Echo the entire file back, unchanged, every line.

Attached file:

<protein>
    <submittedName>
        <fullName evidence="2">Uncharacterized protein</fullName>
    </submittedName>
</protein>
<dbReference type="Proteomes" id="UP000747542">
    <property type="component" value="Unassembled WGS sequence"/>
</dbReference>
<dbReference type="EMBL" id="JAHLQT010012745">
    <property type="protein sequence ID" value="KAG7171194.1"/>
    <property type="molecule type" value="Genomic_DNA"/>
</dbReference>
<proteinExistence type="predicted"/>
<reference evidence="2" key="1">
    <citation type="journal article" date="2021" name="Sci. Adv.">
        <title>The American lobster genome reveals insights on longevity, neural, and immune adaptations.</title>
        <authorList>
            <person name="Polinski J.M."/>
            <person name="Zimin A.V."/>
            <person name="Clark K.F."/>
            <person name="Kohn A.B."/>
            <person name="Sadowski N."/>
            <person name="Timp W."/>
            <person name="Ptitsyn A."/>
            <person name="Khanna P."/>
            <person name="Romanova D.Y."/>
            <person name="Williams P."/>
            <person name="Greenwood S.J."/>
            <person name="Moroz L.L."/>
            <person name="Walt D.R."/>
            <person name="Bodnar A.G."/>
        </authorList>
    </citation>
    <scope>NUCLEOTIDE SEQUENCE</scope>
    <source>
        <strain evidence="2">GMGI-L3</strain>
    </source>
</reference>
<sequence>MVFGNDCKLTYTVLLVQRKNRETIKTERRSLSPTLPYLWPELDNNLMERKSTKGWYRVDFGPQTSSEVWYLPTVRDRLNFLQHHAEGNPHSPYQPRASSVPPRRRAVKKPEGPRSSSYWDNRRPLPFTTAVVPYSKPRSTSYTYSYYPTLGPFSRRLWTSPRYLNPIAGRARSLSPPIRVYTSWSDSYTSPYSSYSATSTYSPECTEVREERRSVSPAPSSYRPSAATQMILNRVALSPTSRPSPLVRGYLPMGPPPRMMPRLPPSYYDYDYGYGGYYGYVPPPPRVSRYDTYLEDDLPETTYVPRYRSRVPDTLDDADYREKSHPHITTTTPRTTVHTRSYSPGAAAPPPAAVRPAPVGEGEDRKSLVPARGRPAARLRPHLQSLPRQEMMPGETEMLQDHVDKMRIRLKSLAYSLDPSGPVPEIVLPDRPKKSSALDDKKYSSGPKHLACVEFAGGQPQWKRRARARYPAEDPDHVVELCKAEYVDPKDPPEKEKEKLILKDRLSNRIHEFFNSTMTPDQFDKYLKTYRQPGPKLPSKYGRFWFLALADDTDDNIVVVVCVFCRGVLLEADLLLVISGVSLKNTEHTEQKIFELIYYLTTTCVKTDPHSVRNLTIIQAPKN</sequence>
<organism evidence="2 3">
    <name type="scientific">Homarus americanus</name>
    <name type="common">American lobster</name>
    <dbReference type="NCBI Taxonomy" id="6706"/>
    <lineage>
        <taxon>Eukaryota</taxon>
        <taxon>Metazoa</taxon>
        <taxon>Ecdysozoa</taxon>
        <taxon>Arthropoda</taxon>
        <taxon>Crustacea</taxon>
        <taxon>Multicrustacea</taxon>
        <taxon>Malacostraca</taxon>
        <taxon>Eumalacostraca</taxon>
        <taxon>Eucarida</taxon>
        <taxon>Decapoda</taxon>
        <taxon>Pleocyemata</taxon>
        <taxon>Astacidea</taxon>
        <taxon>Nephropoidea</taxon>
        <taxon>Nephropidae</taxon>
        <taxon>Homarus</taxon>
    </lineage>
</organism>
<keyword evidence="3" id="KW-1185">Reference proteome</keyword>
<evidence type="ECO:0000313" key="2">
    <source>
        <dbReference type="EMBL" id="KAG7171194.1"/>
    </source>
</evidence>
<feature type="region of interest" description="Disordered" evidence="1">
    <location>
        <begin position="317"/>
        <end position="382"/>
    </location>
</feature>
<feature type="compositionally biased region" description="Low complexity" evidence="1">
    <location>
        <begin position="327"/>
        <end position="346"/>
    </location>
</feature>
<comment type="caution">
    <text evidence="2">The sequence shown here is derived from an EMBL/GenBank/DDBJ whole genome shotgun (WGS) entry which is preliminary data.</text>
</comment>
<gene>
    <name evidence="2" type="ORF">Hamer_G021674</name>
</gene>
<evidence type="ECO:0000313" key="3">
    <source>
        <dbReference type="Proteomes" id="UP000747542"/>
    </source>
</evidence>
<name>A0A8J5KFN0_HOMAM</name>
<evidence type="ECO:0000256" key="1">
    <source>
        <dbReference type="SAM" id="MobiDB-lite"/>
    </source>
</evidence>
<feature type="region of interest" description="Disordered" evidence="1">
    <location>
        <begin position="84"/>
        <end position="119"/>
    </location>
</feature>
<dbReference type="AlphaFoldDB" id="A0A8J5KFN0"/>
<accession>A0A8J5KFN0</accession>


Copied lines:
<protein>
    <submittedName>
        <fullName evidence="2">Uncharacterized protein</fullName>
    </submittedName>
</protein>
<dbReference type="Proteomes" id="UP000747542">
    <property type="component" value="Unassembled WGS sequence"/>
</dbReference>
<dbReference type="EMBL" id="JAHLQT010012745">
    <property type="protein sequence ID" value="KAG7171194.1"/>
    <property type="molecule type" value="Genomic_DNA"/>
</dbReference>
<proteinExistence type="predicted"/>
<reference evidence="2" key="1">
    <citation type="journal article" date="2021" name="Sci. Adv.">
        <title>The American lobster genome reveals insights on longevity, neural, and immune adaptations.</title>
        <authorList>
            <person name="Polinski J.M."/>
            <person name="Zimin A.V."/>
            <person name="Clark K.F."/>
            <person name="Kohn A.B."/>
            <person name="Sadowski N."/>
            <person name="Timp W."/>
            <person name="Ptitsyn A."/>
            <person name="Khanna P."/>
            <person name="Romanova D.Y."/>
            <person name="Williams P."/>
            <person name="Greenwood S.J."/>
            <person name="Moroz L.L."/>
            <person name="Walt D.R."/>
            <person name="Bodnar A.G."/>
        </authorList>
    </citation>
    <scope>NUCLEOTIDE SEQUENCE</scope>
    <source>
        <strain evidence="2">GMGI-L3</strain>
    </source>
</reference>
<sequence>MVFGNDCKLTYTVLLVQRKNRETIKTERRSLSPTLPYLWPELDNNLMERKSTKGWYRVDFGPQTSSEVWYLPTVRDRLNFLQHHAEGNPHSPYQPRASSVPPRRRAVKKPEGPRSSSYWDNRRPLPFTTAVVPYSKPRSTSYTYSYYPTLGPFSRRLWTSPRYLNPIAGRARSLSPPIRVYTSWSDSYTSPYSSYSATSTYSPECTEVREERRSVSPAPSSYRPSAATQMILNRVALSPTSRPSPLVRGYLPMGPPPRMMPRLPPSYYDYDYGYGGYYGYVPPPPRVSRYDTYLEDDLPETTYVPRYRSRVPDTLDDADYREKSHPHITTTTPRTTVHTRSYSPGAAAPPPAAVRPAPVGEGEDRKSLVPARGRPAARLRPHLQSLPRQEMMPGETEMLQDHVDKMRIRLKSLAYSLDPSGPVPEIVLPDRPKKSSALDDKKYSSGPKHLACVEFAGGQPQWKRRARARYPAEDPDHVVELCKAEYVDPKDPPEKEKEKLILKDRLSNRIHEFFNSTMTPDQFDKYLKTYRQPGPKLPSKYGRFWFLALADDTDDNIVVVVCVFCRGVLLEADLLLVISGVSLKNTEHTEQKIFELIYYLTTTCVKTDPHSVRNLTIIQAPKN</sequence>
<organism evidence="2 3">
    <name type="scientific">Homarus americanus</name>
    <name type="common">American lobster</name>
    <dbReference type="NCBI Taxonomy" id="6706"/>
    <lineage>
        <taxon>Eukaryota</taxon>
        <taxon>Metazoa</taxon>
        <taxon>Ecdysozoa</taxon>
        <taxon>Arthropoda</taxon>
        <taxon>Crustacea</taxon>
        <taxon>Multicrustacea</taxon>
        <taxon>Malacostraca</taxon>
        <taxon>Eumalacostraca</taxon>
        <taxon>Eucarida</taxon>
        <taxon>Decapoda</taxon>
        <taxon>Pleocyemata</taxon>
        <taxon>Astacidea</taxon>
        <taxon>Nephropoidea</taxon>
        <taxon>Nephropidae</taxon>
        <taxon>Homarus</taxon>
    </lineage>
</organism>
<keyword evidence="3" id="KW-1185">Reference proteome</keyword>
<evidence type="ECO:0000313" key="2">
    <source>
        <dbReference type="EMBL" id="KAG7171194.1"/>
    </source>
</evidence>
<feature type="region of interest" description="Disordered" evidence="1">
    <location>
        <begin position="317"/>
        <end position="382"/>
    </location>
</feature>
<feature type="compositionally biased region" description="Low complexity" evidence="1">
    <location>
        <begin position="327"/>
        <end position="346"/>
    </location>
</feature>
<comment type="caution">
    <text evidence="2">The sequence shown here is derived from an EMBL/GenBank/DDBJ whole genome shotgun (WGS) entry which is preliminary data.</text>
</comment>
<gene>
    <name evidence="2" type="ORF">Hamer_G021674</name>
</gene>
<evidence type="ECO:0000313" key="3">
    <source>
        <dbReference type="Proteomes" id="UP000747542"/>
    </source>
</evidence>
<name>A0A8J5KFN0_HOMAM</name>
<evidence type="ECO:0000256" key="1">
    <source>
        <dbReference type="SAM" id="MobiDB-lite"/>
    </source>
</evidence>
<feature type="region of interest" description="Disordered" evidence="1">
    <location>
        <begin position="84"/>
        <end position="119"/>
    </location>
</feature>
<dbReference type="AlphaFoldDB" id="A0A8J5KFN0"/>
<accession>A0A8J5KFN0</accession>